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Creeping grevillea facts for kids

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Creeping grevillea
Grevillea repens.jpg
Scientific classification

Grevillea repens, the creeping grevillea, is a prostrate woody shrub endemic to Victoria, Australia. It is a member of the 'southern holly-leaf grevilleas' and closely related to Grevillea obtecta.

The species grows up to 3 metres in diameter and produces flowers arranged in 'toothbrush' conflorescences mainly from mid-spring to mid-summer (October to January in its native range). The flowers have perianths which are usually light green or grey and styles that are most frequently dark red but have variants that include deep maroon, dull pink, salmon and green. The styles are tipped with a green pollen-presenter onto which pollen is deposited from the anthers when the flower is in late bud stage. This outcrossing species is likely adapted to pollination by birds (primarily honeyeaters; Meliphagidae) which forage for nectar, although insects including feral honey bees Apis mellifera are frequent floral visitors.

Grevillea repens is found in montane eucalypt forests in two main areas in central Victoria: an eastern region centred in the Kinglake area, and a western region in the Daylesford area. A third group of populations is found southeast of Daylesford in the Lerderderg Gorge area. Plants from the eastern region (the Mt Slide form) can reproduce both sexually by seed and clonally by 'root-suckering' and tend to display lower fertility than plants from the western (the Daylesford form) and Lerderderg populations which regenerate by seed or by re-shooting from lignotubers after disturbance events such as fire. Some clonally reproducing plants in the eastern region have been found to be triploid (three sets of chromosomes) compared to the usual diploid state for this species (2n=20). The Lerderderg Gorge populations show a closer genetic and morphological affinity to plants from the Daylesford area than those from the Kinglake area. Western populations display the greatest range of floral colour variants (with green to dark red styles) while those in eastern populations range from dark red to deep burgundy. Nearly all plants in the Lerderderg Gorge area have a green floral colour morph (see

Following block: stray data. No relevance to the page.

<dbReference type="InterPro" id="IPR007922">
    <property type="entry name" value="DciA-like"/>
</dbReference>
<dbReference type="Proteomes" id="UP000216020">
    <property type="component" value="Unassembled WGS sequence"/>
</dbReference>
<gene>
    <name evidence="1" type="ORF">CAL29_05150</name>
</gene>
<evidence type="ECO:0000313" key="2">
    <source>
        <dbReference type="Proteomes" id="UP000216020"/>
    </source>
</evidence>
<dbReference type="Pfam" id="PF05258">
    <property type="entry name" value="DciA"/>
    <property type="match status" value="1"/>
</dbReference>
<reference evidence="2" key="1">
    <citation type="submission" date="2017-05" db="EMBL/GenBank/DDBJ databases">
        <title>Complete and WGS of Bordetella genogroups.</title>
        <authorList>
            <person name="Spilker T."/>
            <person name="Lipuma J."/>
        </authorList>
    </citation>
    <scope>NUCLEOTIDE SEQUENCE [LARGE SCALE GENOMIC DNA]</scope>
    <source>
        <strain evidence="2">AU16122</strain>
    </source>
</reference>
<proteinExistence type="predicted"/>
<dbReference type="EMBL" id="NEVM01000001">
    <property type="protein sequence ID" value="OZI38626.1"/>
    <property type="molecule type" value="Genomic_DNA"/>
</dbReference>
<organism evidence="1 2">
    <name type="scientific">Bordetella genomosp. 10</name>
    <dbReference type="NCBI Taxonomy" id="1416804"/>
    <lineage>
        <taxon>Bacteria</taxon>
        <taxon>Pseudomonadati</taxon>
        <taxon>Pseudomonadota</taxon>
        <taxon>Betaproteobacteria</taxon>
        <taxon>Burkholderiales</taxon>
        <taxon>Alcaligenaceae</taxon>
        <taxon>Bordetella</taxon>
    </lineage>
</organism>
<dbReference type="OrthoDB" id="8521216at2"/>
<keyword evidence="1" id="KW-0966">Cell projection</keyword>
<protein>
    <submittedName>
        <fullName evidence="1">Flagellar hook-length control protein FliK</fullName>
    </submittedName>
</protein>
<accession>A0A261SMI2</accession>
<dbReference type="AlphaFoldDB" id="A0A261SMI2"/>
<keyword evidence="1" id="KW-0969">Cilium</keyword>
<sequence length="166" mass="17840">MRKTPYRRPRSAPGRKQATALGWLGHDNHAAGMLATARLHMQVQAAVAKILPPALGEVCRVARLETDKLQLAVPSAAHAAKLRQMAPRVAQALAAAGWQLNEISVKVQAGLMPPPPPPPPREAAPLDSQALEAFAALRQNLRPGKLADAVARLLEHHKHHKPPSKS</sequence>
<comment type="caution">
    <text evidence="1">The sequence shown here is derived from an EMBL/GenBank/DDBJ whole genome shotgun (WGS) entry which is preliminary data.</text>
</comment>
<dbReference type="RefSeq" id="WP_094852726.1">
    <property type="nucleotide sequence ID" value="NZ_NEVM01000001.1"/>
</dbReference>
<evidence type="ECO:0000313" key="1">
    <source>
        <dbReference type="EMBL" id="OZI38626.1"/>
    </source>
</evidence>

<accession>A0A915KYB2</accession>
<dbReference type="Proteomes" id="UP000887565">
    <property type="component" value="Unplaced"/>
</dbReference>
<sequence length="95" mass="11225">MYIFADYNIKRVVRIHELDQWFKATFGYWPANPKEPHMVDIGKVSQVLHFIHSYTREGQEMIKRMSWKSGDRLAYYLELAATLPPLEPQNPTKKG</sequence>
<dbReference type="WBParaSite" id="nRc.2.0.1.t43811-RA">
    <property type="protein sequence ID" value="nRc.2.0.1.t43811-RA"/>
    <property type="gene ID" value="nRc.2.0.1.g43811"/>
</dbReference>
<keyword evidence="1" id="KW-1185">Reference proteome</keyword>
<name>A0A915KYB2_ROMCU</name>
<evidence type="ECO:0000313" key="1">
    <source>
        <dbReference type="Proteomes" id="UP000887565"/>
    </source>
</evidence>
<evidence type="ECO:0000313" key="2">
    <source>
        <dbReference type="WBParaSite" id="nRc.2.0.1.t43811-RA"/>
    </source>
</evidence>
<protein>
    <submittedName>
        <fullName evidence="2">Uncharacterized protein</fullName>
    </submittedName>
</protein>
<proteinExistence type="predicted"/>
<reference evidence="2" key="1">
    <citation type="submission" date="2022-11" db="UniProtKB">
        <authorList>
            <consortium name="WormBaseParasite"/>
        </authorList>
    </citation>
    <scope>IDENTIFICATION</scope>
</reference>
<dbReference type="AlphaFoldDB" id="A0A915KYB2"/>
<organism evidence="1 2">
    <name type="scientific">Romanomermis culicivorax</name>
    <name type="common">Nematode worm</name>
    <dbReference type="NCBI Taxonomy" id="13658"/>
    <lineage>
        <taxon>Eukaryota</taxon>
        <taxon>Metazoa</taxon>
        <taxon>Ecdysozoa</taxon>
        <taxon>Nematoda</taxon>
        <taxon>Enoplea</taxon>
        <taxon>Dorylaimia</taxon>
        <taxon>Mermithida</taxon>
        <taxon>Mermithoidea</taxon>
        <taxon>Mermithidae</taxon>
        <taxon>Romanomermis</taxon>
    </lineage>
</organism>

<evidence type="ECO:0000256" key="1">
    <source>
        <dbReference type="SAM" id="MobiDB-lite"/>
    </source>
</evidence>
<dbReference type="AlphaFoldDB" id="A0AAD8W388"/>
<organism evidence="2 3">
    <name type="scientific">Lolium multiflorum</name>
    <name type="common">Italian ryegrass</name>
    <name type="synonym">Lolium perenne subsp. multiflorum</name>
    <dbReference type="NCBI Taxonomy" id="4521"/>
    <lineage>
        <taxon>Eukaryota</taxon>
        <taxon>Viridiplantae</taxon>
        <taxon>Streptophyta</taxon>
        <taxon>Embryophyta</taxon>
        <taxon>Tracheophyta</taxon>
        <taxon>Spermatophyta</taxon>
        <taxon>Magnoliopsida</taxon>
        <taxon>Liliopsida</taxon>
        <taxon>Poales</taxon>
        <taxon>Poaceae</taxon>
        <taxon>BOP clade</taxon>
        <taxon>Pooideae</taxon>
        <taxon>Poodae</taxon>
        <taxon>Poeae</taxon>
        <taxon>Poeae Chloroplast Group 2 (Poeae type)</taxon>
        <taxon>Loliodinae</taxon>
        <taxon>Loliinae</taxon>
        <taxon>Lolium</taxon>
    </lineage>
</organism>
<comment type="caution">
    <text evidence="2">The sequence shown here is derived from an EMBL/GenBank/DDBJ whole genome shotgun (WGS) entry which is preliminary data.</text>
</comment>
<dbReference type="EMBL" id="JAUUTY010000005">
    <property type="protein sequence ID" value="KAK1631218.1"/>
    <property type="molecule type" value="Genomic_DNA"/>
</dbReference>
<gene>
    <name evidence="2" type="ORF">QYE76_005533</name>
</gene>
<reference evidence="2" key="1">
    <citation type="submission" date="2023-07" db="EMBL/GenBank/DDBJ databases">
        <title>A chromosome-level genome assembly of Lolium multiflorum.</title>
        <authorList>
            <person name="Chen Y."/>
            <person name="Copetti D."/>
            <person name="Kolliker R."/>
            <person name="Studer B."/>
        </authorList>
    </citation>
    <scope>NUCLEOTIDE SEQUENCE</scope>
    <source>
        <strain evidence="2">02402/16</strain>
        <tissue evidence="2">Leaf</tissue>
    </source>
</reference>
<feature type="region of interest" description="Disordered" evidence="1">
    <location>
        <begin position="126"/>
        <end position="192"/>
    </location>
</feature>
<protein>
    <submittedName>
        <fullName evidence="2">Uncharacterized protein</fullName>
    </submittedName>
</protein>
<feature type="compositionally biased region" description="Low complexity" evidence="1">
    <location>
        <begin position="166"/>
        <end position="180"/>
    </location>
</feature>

The species was first formally described by botanist Ferdinand von Mueller in 1854, his description published in Linnaea. It is listed as "Rare in Victoria" on the Department of Sustainability and Environment's Advisory List of Rare Or Threatened Plants In Victoria.

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